7 steps to help young people who are school refusing

The 7 steps you can do immediately to help young people

It’s the start of the school year, and suddenly my clinic phone is ringing with worried parents who have kids refusing to attend school. Here’s how to help fast.

School refusal is a worry for parents and their kids, and the research shows there are important steps to take. This research also shows that the longer it takes to act, and the more time away, the harder it is to get the young person back to school. Do not wait for school absenteeism to be week or months, act within days.

With DNA-V, the youth model of ACT, you can work quickly to get the young person back to school.

Here are 7 steps to take:

1. Make an appointment to see them as quickly as you can. I know it’s hard, but prevention before refusal habits start is very powerful. Just today I squeezed a young person in on my lunch break because they hadn’t been to school in 3 days (and that’s what prompted me to write this). With school refusal, each day away makes it harder, so fast help can be one of the best things you can do. I count school refusal as a crisis appointment.

2. Normalise their anxiety and worry. About 50% of kids refusing school will have early warning signs of anxiety or depression or both. Many will have bullying or social isolation. Others will be afraid at school due to uncertainty, increasing study demands, or changes in school dynamics (new school year). Let them know that about 1 in 5 young people in their class will be struggling with ‘something’ but all those other students hide it too. (See our inside-outside vision exercise in Get out of Your Mind and Into Your Life for Teens)

3. Connect with the school support person asap.  Most schools understand how school refusal works and know that fast action is needed. My preferred option – while I’m in this first session working on some DNA-v skills with the young person – covertly ask the parents to telephone the school and arrange to go up to the school straight after our session. It doesn’t always work out, but I attempt to strike while the iron is hot so to speak. After the session, quickly call/email the school and ask them to make a plan to support the returning student.

4. In this same first session, show the young person the DNA-v “I hate school” video. I use this as a way of teasing out what is happening. Pause at each relevant point and allow them to personalise it with their own issues. As you watch, help them share what their own DNA-v for school refusal has been. Maybe their advisor is telling them some self-critical things? Maybe they notice strong somatic symptoms each morning. As you go, write a step by step plan for what they can do tomorrow.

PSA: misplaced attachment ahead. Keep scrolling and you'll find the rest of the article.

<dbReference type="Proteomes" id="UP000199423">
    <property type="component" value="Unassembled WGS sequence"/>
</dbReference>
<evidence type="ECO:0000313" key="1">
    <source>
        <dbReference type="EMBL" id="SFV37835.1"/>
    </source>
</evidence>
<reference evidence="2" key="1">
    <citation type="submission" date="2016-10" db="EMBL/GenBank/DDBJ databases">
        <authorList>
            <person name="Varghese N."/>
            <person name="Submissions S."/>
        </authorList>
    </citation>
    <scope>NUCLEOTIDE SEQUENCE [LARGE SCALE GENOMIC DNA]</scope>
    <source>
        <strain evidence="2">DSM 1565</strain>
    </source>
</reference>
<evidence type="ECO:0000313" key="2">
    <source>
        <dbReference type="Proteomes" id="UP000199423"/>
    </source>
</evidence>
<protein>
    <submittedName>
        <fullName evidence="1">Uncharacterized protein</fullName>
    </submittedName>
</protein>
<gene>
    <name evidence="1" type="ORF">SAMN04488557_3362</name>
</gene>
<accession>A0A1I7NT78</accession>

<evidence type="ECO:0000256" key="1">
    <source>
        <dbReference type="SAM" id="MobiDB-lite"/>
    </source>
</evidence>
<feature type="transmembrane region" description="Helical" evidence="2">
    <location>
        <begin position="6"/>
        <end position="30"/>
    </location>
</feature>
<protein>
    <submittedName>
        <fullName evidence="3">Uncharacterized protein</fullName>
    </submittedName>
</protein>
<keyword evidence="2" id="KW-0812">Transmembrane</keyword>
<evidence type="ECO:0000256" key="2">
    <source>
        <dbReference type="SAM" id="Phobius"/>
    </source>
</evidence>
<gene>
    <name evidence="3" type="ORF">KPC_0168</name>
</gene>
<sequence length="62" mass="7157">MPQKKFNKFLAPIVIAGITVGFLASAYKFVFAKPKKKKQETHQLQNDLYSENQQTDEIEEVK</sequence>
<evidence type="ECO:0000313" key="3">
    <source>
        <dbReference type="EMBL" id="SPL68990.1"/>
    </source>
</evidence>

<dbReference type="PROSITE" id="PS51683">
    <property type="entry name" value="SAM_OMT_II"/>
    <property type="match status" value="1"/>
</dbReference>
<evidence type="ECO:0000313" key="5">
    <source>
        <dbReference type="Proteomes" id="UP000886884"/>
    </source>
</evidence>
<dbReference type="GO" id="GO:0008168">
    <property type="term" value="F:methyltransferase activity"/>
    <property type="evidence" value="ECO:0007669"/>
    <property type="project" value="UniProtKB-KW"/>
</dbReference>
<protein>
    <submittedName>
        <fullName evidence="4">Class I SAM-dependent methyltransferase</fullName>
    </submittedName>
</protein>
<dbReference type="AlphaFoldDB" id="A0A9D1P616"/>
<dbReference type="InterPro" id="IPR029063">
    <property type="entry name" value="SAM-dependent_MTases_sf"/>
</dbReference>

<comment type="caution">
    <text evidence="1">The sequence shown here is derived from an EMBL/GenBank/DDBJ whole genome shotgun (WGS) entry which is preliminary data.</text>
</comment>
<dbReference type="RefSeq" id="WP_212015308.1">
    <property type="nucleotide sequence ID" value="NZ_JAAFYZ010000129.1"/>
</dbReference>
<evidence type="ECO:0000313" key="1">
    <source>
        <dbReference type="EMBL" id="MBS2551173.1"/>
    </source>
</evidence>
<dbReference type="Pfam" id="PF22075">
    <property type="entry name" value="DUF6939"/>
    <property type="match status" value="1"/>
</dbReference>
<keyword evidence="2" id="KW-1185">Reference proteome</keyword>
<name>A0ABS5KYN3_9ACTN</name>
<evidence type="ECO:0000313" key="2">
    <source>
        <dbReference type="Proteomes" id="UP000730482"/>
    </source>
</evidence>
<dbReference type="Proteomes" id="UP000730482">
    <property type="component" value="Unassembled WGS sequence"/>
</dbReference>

5. Check for school bullying, isolation, and loneliness. Many schools are big places with over 1000 kids. For a young person with anxiety, it can be a frightening place to wander around the school ground at lunchtime, or to try and find a friend. If you detect any concerns with friendships or isolation, work with the school to create a plan. Sometimes it can be as simple as a meeting point at lunchtime, or the opportunity to head to a safe zone (library).

6. Help parents to know that the longer their young person is away from school, the more likely school refusal will become an ongoing battle. Coach parents in how to listen to their young person’s feelings without trying to fix or problem solve; i.e. ask the young person “Do you want me to offer suggestions or just listen?” This handy e-book can help parents.

7. Once the immediate return to school crisis has passed. Use DNA-v to help the young person build resilience and learn how to manage anxiety, depression, loneliness and friendship skills.

(Note: the above steps are helpful for young people that have sudden onset school refusal, and are supported by parents. For young people without this, you will need to modify).

If you want more DNA-v or ACT training, follow the links below. I’d love to see you.

Good luck,

Louise Hayes, PhD
President Association for Contextual Behavioural Science
ACT Peer-reviewed Trainer